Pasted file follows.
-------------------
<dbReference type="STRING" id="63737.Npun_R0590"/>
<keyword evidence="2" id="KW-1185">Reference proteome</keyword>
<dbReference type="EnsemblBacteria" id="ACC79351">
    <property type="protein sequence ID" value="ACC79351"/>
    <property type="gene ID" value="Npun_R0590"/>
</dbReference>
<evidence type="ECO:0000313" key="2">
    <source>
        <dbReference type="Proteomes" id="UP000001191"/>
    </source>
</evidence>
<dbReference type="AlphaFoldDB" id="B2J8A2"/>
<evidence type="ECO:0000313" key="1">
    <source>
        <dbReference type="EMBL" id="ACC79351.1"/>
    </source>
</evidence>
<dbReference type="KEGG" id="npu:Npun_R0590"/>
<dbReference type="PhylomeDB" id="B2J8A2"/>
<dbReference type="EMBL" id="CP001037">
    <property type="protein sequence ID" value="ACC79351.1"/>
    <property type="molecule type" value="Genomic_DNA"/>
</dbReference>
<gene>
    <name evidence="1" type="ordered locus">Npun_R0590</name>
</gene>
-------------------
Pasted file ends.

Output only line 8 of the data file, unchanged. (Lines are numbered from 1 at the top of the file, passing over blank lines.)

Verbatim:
    <source>